The court ruled that the wills therefore had to be declared invalid.

Alfred and Maureen Rawlings befriended and unofficially adopted orphan Terry Marley when he was 15. They already had two sons of their own.

Mr Marley lived with them for 30 years and looked after them in their old age. The couple intended to reward his devotion by leaving him the bulk of their £70,000
estate, even though that would mean disinheriting their two sons.

The problem arose when the couple both signed the other’s will by mistake.

After their deaths, the natural sons discovered the error and challenged the wills.

The High Court held that although the couple had clearly intended Mr Marley to inherit, the mix-up meant the wills did not have the required legal formality and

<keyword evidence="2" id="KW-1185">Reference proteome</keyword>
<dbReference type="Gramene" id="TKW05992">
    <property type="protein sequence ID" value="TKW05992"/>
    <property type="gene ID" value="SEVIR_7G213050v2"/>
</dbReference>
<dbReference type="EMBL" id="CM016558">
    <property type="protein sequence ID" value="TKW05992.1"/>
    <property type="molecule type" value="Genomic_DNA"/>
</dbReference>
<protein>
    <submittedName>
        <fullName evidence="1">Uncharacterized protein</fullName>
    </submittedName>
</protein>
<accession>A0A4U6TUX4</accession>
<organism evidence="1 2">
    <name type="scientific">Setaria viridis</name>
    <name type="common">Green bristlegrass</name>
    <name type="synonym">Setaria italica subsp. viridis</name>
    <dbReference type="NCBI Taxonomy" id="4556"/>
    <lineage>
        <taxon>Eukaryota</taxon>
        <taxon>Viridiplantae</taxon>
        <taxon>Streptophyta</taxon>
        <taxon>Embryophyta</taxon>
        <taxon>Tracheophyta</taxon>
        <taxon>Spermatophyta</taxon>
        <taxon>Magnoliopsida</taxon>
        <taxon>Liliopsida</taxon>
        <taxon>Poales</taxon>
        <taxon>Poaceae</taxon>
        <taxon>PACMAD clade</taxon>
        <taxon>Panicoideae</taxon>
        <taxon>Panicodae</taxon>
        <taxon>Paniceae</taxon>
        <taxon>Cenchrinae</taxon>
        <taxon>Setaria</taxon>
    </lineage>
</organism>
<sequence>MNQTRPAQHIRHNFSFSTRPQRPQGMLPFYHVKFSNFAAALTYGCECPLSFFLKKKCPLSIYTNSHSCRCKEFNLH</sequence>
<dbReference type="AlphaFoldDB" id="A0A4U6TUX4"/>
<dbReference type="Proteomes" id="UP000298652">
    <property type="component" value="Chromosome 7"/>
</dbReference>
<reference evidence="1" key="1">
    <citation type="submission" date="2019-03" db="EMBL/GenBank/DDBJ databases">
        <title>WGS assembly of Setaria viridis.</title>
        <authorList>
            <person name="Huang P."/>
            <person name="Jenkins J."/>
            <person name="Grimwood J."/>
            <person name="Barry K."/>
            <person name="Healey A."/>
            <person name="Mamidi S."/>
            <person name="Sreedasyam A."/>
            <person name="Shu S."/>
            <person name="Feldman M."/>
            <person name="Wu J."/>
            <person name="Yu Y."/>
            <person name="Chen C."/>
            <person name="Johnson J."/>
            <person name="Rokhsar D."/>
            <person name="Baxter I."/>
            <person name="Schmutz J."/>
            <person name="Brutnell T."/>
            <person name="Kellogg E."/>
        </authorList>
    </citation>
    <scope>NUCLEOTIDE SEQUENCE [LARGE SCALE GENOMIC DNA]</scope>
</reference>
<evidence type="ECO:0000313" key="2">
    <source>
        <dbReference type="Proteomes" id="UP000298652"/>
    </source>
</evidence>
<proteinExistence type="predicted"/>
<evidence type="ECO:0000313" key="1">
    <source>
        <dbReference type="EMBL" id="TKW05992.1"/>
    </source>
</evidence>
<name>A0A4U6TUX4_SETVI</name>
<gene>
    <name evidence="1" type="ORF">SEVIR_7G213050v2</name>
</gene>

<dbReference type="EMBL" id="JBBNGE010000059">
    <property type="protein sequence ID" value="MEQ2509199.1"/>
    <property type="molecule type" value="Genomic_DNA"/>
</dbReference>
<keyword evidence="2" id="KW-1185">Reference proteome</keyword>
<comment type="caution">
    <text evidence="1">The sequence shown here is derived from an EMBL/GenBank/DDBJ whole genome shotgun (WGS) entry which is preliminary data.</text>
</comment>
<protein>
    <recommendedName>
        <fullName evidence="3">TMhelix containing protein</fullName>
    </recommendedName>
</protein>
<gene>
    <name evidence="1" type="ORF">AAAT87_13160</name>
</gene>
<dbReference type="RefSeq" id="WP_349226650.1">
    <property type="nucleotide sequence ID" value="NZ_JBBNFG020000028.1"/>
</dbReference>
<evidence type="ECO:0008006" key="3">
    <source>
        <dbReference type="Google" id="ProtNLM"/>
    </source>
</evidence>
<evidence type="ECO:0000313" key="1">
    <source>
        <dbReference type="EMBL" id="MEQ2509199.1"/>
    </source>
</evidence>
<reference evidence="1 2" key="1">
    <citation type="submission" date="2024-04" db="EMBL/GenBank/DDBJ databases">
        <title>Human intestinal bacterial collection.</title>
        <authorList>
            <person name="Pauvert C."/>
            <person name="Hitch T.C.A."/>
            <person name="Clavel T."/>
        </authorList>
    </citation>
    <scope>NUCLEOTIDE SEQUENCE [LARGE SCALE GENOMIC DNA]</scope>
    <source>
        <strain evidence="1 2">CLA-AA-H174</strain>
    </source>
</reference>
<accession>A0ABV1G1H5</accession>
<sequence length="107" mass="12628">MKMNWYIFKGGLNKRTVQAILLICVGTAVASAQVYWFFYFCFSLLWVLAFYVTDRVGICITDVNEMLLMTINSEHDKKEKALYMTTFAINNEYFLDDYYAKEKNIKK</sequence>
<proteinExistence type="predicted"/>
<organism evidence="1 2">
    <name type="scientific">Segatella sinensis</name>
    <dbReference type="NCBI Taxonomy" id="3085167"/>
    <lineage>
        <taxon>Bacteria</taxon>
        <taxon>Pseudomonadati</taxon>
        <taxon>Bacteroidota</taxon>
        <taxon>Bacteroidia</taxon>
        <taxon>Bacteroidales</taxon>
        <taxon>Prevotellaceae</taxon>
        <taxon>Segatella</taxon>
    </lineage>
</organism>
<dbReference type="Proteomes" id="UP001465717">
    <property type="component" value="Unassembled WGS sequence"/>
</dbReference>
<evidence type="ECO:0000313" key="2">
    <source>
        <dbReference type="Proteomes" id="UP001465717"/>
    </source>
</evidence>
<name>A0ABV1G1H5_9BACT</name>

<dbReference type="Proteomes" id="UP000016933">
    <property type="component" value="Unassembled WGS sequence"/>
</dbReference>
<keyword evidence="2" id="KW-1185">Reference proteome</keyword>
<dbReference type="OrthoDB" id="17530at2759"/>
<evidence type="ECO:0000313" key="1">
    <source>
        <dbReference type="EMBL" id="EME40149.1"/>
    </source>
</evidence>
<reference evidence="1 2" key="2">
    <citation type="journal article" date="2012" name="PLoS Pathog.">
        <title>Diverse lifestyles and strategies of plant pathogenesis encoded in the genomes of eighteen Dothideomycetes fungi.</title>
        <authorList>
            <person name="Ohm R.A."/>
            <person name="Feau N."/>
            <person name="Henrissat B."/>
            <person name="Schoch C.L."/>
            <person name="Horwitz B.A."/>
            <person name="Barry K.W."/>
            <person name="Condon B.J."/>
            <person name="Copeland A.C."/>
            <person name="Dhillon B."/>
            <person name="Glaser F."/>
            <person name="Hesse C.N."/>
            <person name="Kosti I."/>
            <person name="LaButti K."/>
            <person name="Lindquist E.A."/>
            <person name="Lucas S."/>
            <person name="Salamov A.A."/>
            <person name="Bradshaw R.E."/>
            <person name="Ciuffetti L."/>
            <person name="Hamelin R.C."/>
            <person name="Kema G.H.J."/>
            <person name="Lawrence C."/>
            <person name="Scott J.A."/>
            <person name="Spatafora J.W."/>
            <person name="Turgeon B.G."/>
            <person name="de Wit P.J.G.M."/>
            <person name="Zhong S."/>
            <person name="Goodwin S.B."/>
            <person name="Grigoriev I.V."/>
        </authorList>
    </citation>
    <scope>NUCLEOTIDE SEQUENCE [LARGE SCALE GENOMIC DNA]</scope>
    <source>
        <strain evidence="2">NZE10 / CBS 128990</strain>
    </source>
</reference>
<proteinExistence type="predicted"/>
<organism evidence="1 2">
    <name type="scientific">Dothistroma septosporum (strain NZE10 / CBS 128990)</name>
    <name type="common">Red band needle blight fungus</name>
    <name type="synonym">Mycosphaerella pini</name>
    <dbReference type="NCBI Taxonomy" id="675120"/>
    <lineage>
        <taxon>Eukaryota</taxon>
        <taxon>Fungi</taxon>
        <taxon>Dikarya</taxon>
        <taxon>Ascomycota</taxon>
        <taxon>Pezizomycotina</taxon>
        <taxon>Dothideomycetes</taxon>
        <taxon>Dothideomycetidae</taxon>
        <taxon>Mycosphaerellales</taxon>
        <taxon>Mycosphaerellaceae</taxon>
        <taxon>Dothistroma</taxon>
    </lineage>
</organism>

could not be declared valid. On reaching this decision, Mrs Justice Proudman said: “Much as I regret the blunder I cannot repair it.”

The decision meant the couple were treated as though they had died intestate, that is, without having made a will at all. The estate would therefore have to be
divided in ways laid down by law, which meant most of it would go to the
natural sons.

The decision has now been upheld by the Court of Appeal.

Please contact us if you would like more information about the issues raised in this article, or any aspect of wills and probate.

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